New police chief urged to push on with reforms

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Cyprus’ new police Chief Stelios Papatheodorou, and his deputy, Christos Mavris, were officially sworn-in on Tuesday with a mandate to make the force “a modern, flexible and efficient organisation”.

Addressing the police’s two most senior officials, President Nicos Anastasiades said: “You are called upon to show full commitment to the constitution and to comply with it.”

The President noted that their main tasks were to restore the sense of safety among citizens, enhancing the police’s credibility while also improving the people’s trust.

Anastasiades said their appointment was within the context of a broader reform of the police “which is underway and includes a modern model of policing and operational framework, following major recent changes to the police force”.

Other changes include adapting transparent promotion criteria and salary upgrades based on performance, education, and training.

President Anastasiades referred to a separate financial crime division allocated to deal with organised crime while other departments have been set up to deal with terrorist threats, as well as a division to deal with reports of child abuse.

He also referred to tools added to the force’s arsenal, such as the ability to monitor telephone conversations in cases involving serious crimes.

“As a result, 2019 saw a decrease in the number of serious offences, it also recorded an increase in the number of solved cases,” said Anastasiades.

Anastasiades said challenges ahead involved immigration, organised crime and cybercrime.

He thanked outgoing chief Kypros Michaelides and his sacked predecessor Zacharias Chrysostomou for their contribution, as the majority of reforms took place during their tenure.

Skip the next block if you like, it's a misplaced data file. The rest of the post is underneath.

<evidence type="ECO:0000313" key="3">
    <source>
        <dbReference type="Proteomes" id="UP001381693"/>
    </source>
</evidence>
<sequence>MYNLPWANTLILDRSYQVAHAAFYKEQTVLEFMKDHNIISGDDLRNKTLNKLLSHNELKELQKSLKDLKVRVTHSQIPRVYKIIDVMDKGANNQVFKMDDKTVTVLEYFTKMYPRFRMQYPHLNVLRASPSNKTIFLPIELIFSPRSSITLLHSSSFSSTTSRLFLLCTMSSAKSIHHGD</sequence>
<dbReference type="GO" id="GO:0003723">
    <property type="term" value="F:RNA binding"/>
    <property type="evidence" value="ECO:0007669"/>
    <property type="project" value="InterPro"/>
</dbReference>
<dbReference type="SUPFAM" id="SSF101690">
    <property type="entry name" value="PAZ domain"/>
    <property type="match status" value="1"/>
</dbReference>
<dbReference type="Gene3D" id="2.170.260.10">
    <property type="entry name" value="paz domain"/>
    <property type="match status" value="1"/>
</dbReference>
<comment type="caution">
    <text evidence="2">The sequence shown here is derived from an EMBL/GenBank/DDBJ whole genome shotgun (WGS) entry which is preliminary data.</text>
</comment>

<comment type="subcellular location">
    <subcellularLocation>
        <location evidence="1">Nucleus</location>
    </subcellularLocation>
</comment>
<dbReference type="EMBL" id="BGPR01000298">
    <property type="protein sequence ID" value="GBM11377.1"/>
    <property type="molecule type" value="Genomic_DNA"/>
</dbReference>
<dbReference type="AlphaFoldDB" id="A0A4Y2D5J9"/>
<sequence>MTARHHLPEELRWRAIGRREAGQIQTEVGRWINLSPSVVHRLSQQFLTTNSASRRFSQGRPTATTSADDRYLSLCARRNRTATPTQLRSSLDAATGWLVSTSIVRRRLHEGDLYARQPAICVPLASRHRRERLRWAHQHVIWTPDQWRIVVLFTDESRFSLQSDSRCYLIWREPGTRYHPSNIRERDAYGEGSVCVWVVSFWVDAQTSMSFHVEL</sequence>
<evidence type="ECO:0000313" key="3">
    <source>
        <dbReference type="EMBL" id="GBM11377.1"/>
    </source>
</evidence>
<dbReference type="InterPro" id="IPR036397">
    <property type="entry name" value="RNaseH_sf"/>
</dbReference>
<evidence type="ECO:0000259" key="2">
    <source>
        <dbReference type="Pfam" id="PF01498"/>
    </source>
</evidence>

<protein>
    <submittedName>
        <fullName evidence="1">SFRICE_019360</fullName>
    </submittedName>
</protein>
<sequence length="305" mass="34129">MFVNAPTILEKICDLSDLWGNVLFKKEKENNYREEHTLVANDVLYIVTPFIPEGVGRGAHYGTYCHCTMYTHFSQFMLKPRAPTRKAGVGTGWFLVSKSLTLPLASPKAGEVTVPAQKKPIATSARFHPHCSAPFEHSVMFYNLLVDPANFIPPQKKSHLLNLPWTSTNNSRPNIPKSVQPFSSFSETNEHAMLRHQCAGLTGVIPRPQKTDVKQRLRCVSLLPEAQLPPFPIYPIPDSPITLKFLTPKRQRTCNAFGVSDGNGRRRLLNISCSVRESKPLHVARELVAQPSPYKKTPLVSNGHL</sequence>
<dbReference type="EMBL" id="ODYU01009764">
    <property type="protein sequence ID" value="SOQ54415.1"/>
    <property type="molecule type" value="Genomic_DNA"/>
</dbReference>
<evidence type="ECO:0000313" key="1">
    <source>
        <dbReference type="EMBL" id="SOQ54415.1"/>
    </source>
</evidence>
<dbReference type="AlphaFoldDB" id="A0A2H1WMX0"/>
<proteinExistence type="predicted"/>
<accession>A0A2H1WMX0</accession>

“Undoubtedly, there have been and still are weaknesses… that have led me to painful decisions. At the same time, I do not ignore anyone’s positive contribution”.

It is believed that the President was referring to the sacking last year of then-police chief Zacharias Chrysostomou in the wake of the serial-killer debacle, which followed the resignation of Justice Minister Ionas Nicolaou.

Chrysostomou had taken the heat for police mishandling of the cases of 5 women and two children who were reported missing to be found slain at the hands of serial killer Nicos Metaxas.

The serial killer’s first victims were found dead more than three years after being reported missing with more than a dozen officers facing charges of dereliction of duty for failing to investigate.

Addressing the retiring Michaelides, Anastasiades highlighted his 40 years of service to the force, “an achievement he should be proud of”.

New Chief of Police Stelios Papatheodorou, 49, said: “We will work with a deep sense of responsibility to fulfil our mission with the ultimate goal of maintaining public order and security.”

He added that the changes in modern crime are evident, which involve immigration-related issues, organized crime, corruption, cybercrime.

“There is a need for immediate action…Cyprus today is one of the safest countries in the world and as such we must maintain it”.